Our new ERC project on creating an Optical Quasicrystal has started on January 1st. The main objective of this project is to extend the level of control achieved in optical lattices to 2D quasiperiodic potentials by realising an optical quasicrystal.
Quasicrystals are a novel form of condensed matter that is non-periodic, but long-range ordered. They have first been observed in the 1980s by Dan Shechtman in diffraction experiments. Quasicrystals give rise to a pattern of sharp Bragg peaks, similar to periodic crystals, but with rotational symmetries that are impossible for periodic structures. Their structure was found to be related to aperiodic tilings with more than one unit cell, such as the celebrated Penrose tiling.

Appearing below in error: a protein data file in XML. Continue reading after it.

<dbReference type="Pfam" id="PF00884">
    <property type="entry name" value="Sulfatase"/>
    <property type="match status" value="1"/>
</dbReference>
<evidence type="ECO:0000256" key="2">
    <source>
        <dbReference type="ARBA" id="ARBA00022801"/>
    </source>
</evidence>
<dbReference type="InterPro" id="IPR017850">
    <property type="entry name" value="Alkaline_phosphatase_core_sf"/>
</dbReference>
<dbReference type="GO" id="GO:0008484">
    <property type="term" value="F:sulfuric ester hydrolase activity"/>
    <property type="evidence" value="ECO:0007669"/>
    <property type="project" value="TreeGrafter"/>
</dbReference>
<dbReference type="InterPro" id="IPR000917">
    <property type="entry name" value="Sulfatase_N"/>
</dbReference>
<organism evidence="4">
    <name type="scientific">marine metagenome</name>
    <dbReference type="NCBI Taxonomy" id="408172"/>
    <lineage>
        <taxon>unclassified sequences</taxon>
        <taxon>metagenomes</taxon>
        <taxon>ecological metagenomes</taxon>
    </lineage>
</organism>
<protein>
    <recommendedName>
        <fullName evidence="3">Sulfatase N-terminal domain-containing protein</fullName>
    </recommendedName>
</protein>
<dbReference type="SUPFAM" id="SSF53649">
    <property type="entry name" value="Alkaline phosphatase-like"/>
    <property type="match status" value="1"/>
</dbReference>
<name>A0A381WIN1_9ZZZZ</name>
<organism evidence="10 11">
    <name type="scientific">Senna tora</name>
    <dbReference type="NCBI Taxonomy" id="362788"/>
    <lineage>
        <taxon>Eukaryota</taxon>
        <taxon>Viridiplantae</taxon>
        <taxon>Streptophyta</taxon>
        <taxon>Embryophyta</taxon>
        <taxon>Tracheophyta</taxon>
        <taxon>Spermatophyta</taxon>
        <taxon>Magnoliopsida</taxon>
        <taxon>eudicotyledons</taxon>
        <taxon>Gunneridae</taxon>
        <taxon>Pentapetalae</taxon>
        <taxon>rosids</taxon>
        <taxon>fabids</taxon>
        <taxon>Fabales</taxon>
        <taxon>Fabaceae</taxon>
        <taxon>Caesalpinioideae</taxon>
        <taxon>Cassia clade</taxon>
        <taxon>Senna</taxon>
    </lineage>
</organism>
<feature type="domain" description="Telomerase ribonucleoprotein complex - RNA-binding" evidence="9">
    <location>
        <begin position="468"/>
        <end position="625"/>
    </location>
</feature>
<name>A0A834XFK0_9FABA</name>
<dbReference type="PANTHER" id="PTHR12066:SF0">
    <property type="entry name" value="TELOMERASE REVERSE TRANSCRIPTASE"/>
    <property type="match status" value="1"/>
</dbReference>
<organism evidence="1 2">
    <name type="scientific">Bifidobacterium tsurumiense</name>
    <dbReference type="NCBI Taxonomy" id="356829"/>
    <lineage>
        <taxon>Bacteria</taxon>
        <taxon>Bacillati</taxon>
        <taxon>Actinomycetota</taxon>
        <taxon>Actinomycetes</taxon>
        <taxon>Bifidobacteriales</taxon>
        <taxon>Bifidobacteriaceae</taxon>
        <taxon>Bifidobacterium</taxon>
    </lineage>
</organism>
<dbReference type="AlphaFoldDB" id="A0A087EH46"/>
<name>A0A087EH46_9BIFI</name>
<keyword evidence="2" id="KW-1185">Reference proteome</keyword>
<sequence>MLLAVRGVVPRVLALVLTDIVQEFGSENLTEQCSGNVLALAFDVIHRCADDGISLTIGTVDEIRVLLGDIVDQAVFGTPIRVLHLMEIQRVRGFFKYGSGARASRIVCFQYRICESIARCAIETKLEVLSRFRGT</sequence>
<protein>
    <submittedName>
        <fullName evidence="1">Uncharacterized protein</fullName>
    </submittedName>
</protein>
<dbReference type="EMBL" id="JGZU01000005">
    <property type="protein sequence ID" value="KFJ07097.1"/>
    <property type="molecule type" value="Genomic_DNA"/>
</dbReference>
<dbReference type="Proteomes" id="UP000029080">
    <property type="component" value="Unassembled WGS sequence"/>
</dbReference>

Even though quasicrystals are long-range ordered, many foundational concepts of periodic condensed matter systems such as Blochwaves or Brillouin zones are not applicable. This places them on an interesting middle ground between periodic and disordered systems and highlights their potential for novel many-body physics. We will look for interesting novel phases and investigate the topological properties of quasiperiodic potentials as well as study their transport properties and out-of-equilibrium dynamics.
We plan build a versatile quantum simulator for the physics of quasicrystals by combining a non-periodic optical potential with ultracold Rubidium and Potassium gases.